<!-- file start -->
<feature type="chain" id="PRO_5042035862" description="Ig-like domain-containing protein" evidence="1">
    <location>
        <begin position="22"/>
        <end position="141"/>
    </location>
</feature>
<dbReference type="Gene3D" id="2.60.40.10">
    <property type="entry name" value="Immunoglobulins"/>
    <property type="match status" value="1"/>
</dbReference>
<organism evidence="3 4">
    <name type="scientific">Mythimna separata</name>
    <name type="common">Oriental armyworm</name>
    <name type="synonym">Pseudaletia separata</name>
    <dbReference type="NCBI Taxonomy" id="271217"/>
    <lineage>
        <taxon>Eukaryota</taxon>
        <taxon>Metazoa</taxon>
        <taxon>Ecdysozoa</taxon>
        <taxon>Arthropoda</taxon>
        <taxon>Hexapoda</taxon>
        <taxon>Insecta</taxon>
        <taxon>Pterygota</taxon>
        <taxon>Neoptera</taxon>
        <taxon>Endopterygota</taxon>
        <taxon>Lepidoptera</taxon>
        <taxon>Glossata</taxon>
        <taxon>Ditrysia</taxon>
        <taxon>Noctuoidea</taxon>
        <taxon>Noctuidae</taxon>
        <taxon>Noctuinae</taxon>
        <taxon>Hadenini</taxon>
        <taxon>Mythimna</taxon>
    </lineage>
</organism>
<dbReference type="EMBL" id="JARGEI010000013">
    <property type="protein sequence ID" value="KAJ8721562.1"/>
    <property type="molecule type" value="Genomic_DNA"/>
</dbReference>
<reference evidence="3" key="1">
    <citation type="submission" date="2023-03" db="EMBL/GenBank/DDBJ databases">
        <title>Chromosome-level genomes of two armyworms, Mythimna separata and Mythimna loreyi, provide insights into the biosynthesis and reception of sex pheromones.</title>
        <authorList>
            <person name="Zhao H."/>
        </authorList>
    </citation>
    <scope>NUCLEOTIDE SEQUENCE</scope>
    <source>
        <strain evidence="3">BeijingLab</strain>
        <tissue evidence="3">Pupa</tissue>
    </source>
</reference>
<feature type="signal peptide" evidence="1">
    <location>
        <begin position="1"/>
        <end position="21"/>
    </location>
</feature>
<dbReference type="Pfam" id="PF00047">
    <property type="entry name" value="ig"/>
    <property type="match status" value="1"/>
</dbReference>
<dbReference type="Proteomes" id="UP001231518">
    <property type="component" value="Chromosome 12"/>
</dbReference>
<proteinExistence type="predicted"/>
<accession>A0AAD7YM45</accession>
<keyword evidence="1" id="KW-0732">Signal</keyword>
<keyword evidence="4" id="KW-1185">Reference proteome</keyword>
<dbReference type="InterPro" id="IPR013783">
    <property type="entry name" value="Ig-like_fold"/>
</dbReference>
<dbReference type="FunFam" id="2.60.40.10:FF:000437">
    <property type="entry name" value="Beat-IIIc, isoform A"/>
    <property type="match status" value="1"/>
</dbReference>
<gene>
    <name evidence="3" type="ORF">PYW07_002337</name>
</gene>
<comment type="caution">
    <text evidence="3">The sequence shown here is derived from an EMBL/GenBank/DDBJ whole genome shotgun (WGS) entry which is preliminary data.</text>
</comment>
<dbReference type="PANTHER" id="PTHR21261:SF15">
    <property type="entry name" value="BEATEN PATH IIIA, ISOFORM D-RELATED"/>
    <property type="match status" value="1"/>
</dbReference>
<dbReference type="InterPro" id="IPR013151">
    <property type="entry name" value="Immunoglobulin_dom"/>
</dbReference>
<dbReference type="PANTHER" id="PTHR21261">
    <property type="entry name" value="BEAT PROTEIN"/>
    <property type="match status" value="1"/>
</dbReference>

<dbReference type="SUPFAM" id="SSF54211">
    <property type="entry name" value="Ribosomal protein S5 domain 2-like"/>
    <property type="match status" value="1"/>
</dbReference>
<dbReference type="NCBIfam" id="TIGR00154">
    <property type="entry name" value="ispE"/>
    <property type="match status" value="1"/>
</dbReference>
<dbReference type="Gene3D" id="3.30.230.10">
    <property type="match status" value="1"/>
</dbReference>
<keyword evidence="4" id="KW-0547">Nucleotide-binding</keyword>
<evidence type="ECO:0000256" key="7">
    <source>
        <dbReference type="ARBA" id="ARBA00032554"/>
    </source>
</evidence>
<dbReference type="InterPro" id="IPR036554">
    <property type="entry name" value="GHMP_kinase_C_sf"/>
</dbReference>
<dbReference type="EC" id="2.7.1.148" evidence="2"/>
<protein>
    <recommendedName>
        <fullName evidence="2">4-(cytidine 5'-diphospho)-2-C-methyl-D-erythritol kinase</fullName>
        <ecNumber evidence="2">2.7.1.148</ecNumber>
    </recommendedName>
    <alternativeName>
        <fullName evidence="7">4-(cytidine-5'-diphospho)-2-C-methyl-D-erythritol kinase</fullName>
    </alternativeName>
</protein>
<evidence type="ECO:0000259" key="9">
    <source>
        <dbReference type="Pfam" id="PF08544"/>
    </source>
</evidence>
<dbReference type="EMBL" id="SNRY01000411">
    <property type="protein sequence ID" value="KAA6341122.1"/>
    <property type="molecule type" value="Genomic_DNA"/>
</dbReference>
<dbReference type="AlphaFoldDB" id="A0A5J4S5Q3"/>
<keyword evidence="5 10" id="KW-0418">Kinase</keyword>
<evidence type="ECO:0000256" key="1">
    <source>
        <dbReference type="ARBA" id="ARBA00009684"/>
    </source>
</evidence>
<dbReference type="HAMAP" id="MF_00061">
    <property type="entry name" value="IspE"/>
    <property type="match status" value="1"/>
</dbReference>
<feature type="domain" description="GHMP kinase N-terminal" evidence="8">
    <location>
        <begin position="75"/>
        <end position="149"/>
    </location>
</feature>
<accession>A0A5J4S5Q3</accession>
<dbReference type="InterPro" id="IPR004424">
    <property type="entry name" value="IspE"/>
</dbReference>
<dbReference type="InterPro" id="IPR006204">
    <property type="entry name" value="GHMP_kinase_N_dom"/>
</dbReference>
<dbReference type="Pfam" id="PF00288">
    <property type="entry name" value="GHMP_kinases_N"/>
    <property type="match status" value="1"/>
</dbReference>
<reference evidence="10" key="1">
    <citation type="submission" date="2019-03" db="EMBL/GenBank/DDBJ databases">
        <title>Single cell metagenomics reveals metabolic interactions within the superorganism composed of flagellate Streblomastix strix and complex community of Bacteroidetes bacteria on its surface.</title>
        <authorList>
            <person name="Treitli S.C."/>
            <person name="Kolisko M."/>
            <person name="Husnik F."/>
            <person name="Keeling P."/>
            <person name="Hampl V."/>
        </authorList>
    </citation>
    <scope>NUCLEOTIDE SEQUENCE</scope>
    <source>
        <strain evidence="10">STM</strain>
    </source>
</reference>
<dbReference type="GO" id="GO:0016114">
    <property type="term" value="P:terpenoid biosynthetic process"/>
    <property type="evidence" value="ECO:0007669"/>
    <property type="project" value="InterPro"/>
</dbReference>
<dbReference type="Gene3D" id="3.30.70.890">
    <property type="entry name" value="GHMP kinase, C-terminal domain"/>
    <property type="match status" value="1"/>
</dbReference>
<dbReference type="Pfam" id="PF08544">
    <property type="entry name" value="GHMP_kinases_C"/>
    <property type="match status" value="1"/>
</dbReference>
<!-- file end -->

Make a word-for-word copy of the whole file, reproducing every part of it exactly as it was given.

<feature type="chain" id="PRO_5042035862" description="Ig-like domain-containing protein" evidence="1">
    <location>
        <begin position="22"/>
        <end position="141"/>
    </location>
</feature>
<dbReference type="Gene3D" id="2.60.40.10">
    <property type="entry name" value="Immunoglobulins"/>
    <property type="match status" value="1"/>
</dbReference>
<organism evidence="3 4">
    <name type="scientific">Mythimna separata</name>
    <name type="common">Oriental armyworm</name>
    <name type="synonym">Pseudaletia separata</name>
    <dbReference type="NCBI Taxonomy" id="271217"/>
    <lineage>
        <taxon>Eukaryota</taxon>
        <taxon>Metazoa</taxon>
        <taxon>Ecdysozoa</taxon>
        <taxon>Arthropoda</taxon>
        <taxon>Hexapoda</taxon>
        <taxon>Insecta</taxon>
        <taxon>Pterygota</taxon>
        <taxon>Neoptera</taxon>
        <taxon>Endopterygota</taxon>
        <taxon>Lepidoptera</taxon>
        <taxon>Glossata</taxon>
        <taxon>Ditrysia</taxon>
        <taxon>Noctuoidea</taxon>
        <taxon>Noctuidae</taxon>
        <taxon>Noctuinae</taxon>
        <taxon>Hadenini</taxon>
        <taxon>Mythimna</taxon>
    </lineage>
</organism>
<dbReference type="EMBL" id="JARGEI010000013">
    <property type="protein sequence ID" value="KAJ8721562.1"/>
    <property type="molecule type" value="Genomic_DNA"/>
</dbReference>
<reference evidence="3" key="1">
    <citation type="submission" date="2023-03" db="EMBL/GenBank/DDBJ databases">
        <title>Chromosome-level genomes of two armyworms, Mythimna separata and Mythimna loreyi, provide insights into the biosynthesis and reception of sex pheromones.</title>
        <authorList>
            <person name="Zhao H."/>
        </authorList>
    </citation>
    <scope>NUCLEOTIDE SEQUENCE</scope>
    <source>
        <strain evidence="3">BeijingLab</strain>
        <tissue evidence="3">Pupa</tissue>
    </source>
</reference>
<feature type="signal peptide" evidence="1">
    <location>
        <begin position="1"/>
        <end position="21"/>
    </location>
</feature>
<dbReference type="Pfam" id="PF00047">
    <property type="entry name" value="ig"/>
    <property type="match status" value="1"/>
</dbReference>
<dbReference type="Proteomes" id="UP001231518">
    <property type="component" value="Chromosome 12"/>
</dbReference>
<proteinExistence type="predicted"/>
<accession>A0AAD7YM45</accession>
<keyword evidence="1" id="KW-0732">Signal</keyword>
<keyword evidence="4" id="KW-1185">Reference proteome</keyword>
<dbReference type="InterPro" id="IPR013783">
    <property type="entry name" value="Ig-like_fold"/>
</dbReference>
<dbReference type="FunFam" id="2.60.40.10:FF:000437">
    <property type="entry name" value="Beat-IIIc, isoform A"/>
    <property type="match status" value="1"/>
</dbReference>
<gene>
    <name evidence="3" type="ORF">PYW07_002337</name>
</gene>
<comment type="caution">
    <text evidence="3">The sequence shown here is derived from an EMBL/GenBank/DDBJ whole genome shotgun (WGS) entry which is preliminary data.</text>
</comment>
<dbReference type="PANTHER" id="PTHR21261:SF15">
    <property type="entry name" value="BEATEN PATH IIIA, ISOFORM D-RELATED"/>
    <property type="match status" value="1"/>
</dbReference>
<dbReference type="InterPro" id="IPR013151">
    <property type="entry name" value="Immunoglobulin_dom"/>
</dbReference>
<dbReference type="PANTHER" id="PTHR21261">
    <property type="entry name" value="BEAT PROTEIN"/>
    <property type="match status" value="1"/>
</dbReference>

<dbReference type="SUPFAM" id="SSF54211">
    <property type="entry name" value="Ribosomal protein S5 domain 2-like"/>
    <property type="match status" value="1"/>
</dbReference>
<dbReference type="NCBIfam" id="TIGR00154">
    <property type="entry name" value="ispE"/>
    <property type="match status" value="1"/>
</dbReference>
<dbReference type="Gene3D" id="3.30.230.10">
    <property type="match status" value="1"/>
</dbReference>
<keyword evidence="4" id="KW-0547">Nucleotide-binding</keyword>
<evidence type="ECO:0000256" key="7">
    <source>
        <dbReference type="ARBA" id="ARBA00032554"/>
    </source>
</evidence>
<dbReference type="InterPro" id="IPR036554">
    <property type="entry name" value="GHMP_kinase_C_sf"/>
</dbReference>
<dbReference type="EC" id="2.7.1.148" evidence="2"/>
<protein>
    <recommendedName>
        <fullName evidence="2">4-(cytidine 5'-diphospho)-2-C-methyl-D-erythritol kinase</fullName>
        <ecNumber evidence="2">2.7.1.148</ecNumber>
    </recommendedName>
    <alternativeName>
        <fullName evidence="7">4-(cytidine-5'-diphospho)-2-C-methyl-D-erythritol kinase</fullName>
    </alternativeName>
</protein>
<evidence type="ECO:0000259" key="9">
    <source>
        <dbReference type="Pfam" id="PF08544"/>
    </source>
</evidence>
<dbReference type="EMBL" id="SNRY01000411">
    <property type="protein sequence ID" value="KAA6341122.1"/>
    <property type="molecule type" value="Genomic_DNA"/>
</dbReference>
<dbReference type="AlphaFoldDB" id="A0A5J4S5Q3"/>
<keyword evidence="5 10" id="KW-0418">Kinase</keyword>
<evidence type="ECO:0000256" key="1">
    <source>
        <dbReference type="ARBA" id="ARBA00009684"/>
    </source>
</evidence>
<dbReference type="HAMAP" id="MF_00061">
    <property type="entry name" value="IspE"/>
    <property type="match status" value="1"/>
</dbReference>
<feature type="domain" description="GHMP kinase N-terminal" evidence="8">
    <location>
        <begin position="75"/>
        <end position="149"/>
    </location>
</feature>
<accession>A0A5J4S5Q3</accession>
<dbReference type="InterPro" id="IPR004424">
    <property type="entry name" value="IspE"/>
</dbReference>
<dbReference type="InterPro" id="IPR006204">
    <property type="entry name" value="GHMP_kinase_N_dom"/>
</dbReference>
<dbReference type="Pfam" id="PF00288">
    <property type="entry name" value="GHMP_kinases_N"/>
    <property type="match status" value="1"/>
</dbReference>
<reference evidence="10" key="1">
    <citation type="submission" date="2019-03" db="EMBL/GenBank/DDBJ databases">
        <title>Single cell metagenomics reveals metabolic interactions within the superorganism composed of flagellate Streblomastix strix and complex community of Bacteroidetes bacteria on its surface.</title>
        <authorList>
            <person name="Treitli S.C."/>
            <person name="Kolisko M."/>
            <person name="Husnik F."/>
            <person name="Keeling P."/>
            <person name="Hampl V."/>
        </authorList>
    </citation>
    <scope>NUCLEOTIDE SEQUENCE</scope>
    <source>
        <strain evidence="10">STM</strain>
    </source>
</reference>
<dbReference type="GO" id="GO:0016114">
    <property type="term" value="P:terpenoid biosynthetic process"/>
    <property type="evidence" value="ECO:0007669"/>
    <property type="project" value="InterPro"/>
</dbReference>
<dbReference type="Gene3D" id="3.30.70.890">
    <property type="entry name" value="GHMP kinase, C-terminal domain"/>
    <property type="match status" value="1"/>
</dbReference>
<dbReference type="Pfam" id="PF08544">
    <property type="entry name" value="GHMP_kinases_C"/>
    <property type="match status" value="1"/>
</dbReference>